Studies have suggested that increased COVID-19 severity may be linked to poor oral health status. People with bad dental problems can end up with more severe symptoms if they catch coronavirus, and are more likely to be hospitalised, research has revealed. Numerous studies have already reported good oral care may reduce the risk of viral acute respiratory diseases.
This research, published in the British Dental Journal, finds that Covid patients who also have gum disease are 3.5 times as likely to be admitted to intensive care compared to those without.
This group of people are also 4.5 times as likely to need to be put on a ventilator and nine times as likely to die with coronavirus.
Gum disease is an infection of the tissues that support the teeth, and is mainly caused by bacteria from plaque build-up.
The NHS says that intense gum inflammation also affects the bloodstream, and is believed to slowly damage blood vessels in the heart and brain over a long period of time.
The study authors state: “The incidence of severe COVID-19 illness was significantly observed in participants with poor oral health status.”
As well as the severity of COVID-19 symptoms significantly increasing in patients with poor oral health status, symptoms of severity “significantly decreased” in those with good oral health status.
The recovery period “was significantly delayed” to around six weeks in those with poor oral health, while patients with good oral health had a faster recovery.
It notes that several risk factors for COVID-19 infection have already been recognised, such as ageing, diabetes, hypertension, immunodeficiency and cardiovascular diseases.
These findings are based on a cross-sectional study from a questionnaire with 308 Egyptian patients.
This included patients aged 19 to 55 years old, both male and females, and with confirmed positive COVID-19 PCR test results.
Those above 55 years of age were excluded as they are considered to be more prone to experiencing severe COVID-19.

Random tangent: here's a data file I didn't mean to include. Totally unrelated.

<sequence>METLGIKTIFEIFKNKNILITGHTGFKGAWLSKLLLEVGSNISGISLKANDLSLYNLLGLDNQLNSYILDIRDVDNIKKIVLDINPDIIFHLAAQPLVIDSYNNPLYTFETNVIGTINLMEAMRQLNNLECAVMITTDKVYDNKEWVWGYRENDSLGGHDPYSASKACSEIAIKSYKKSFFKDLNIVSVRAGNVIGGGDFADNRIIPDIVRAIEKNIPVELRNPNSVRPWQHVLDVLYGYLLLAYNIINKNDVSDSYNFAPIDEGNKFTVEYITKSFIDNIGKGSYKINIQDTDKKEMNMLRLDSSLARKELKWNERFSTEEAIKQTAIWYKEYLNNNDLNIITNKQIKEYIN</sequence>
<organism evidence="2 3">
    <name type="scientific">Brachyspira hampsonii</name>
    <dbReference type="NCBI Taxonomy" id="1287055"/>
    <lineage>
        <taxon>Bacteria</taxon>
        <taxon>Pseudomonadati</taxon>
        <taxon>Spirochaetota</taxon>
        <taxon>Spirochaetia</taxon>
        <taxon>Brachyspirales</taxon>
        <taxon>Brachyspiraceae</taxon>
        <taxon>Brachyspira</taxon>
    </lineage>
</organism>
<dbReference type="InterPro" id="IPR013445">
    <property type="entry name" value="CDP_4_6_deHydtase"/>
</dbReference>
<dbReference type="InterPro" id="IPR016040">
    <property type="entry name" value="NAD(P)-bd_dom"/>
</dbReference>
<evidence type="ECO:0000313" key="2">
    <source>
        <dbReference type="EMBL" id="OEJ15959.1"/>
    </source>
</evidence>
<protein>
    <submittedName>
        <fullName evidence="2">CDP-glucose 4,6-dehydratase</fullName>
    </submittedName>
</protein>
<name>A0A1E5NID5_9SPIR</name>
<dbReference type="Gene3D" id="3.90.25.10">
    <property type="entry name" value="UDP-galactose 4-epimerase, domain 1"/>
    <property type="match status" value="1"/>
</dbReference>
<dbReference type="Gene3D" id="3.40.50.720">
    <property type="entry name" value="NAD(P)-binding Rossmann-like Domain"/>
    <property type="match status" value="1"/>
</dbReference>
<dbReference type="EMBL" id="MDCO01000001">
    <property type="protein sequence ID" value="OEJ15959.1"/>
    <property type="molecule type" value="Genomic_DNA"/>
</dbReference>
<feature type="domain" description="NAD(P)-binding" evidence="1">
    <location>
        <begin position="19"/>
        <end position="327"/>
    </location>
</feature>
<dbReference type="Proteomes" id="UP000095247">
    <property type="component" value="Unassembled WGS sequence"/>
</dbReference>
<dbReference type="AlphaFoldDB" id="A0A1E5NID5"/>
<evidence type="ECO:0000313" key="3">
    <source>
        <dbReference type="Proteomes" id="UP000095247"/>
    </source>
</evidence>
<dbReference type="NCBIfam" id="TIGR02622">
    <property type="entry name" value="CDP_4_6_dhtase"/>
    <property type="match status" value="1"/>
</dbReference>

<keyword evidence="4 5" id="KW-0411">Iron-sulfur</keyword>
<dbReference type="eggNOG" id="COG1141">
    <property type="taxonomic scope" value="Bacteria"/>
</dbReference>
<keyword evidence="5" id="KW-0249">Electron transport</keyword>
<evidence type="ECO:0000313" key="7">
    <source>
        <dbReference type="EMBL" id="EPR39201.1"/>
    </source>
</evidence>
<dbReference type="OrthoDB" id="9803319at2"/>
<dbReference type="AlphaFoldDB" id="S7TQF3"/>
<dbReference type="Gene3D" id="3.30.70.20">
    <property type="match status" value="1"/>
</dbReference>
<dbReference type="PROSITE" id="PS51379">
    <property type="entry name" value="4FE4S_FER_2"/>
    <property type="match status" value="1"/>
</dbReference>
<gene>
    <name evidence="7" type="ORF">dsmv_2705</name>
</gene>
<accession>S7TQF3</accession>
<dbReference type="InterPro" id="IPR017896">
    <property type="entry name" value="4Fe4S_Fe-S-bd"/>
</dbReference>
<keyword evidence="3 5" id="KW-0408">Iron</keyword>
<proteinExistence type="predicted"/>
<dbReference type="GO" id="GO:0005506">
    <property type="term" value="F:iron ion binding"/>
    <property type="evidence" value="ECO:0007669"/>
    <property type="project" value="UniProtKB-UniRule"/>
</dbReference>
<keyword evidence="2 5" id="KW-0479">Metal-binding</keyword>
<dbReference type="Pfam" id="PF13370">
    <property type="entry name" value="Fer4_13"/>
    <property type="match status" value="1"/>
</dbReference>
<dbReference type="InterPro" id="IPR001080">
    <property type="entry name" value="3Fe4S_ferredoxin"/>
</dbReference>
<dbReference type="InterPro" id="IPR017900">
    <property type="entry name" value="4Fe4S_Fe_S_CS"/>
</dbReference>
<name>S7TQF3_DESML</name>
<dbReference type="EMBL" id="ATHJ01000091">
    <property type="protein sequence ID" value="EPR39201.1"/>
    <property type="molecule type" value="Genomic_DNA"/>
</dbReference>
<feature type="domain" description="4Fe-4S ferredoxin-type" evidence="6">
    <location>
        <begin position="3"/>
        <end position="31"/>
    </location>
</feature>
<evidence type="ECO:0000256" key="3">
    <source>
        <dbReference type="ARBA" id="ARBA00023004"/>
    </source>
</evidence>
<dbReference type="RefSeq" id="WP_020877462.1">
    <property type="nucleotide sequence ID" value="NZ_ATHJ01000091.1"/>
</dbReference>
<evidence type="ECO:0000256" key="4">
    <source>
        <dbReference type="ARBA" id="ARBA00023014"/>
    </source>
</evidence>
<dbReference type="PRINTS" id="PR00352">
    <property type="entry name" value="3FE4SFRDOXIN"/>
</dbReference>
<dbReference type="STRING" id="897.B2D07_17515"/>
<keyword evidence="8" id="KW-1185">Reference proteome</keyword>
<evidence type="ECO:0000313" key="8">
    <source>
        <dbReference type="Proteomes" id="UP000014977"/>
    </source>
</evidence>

The researchers concluded that their study provided some evidence that oral health could have a potential impact on the severity of COVID-19, though they suggested the correlation is limited by the study design and a more substantial research project is required.
This is partially because the research team were unable to perform a dental examination due to quarantine restrictions and so a substitute oral health questionnaire was used.
These results may seem surprising, but actually bad oral hygiene has been linked with making many other diseases more severe.
The NHS notes gum disease may increase your risk of a plethora of other health complications.
These can include stroke, diabetes and heart disease, as well as problems in pregnancy and dementia.
Chief Executive of the British Dental Health Foundation, Dr Nigel Carter, explains on the NHS website: “The link between oral health and overall body health is well documented and backed by robust scientific evidence.
“Despite this, only one in six people realises that people with gum disease may have an increased risk of stroke or diabetes. And only one in three is aware of the heart disease link.”
Fortunately, brushing your teeth properly and looking after your gums can prevent and treat gum disease.
The NHS advises: “Follow a routine of brushing your teeth for a full two minutes twice a day with a fluoride toothpaste, plus cleaning between your teeth with floss or interdental brushes.”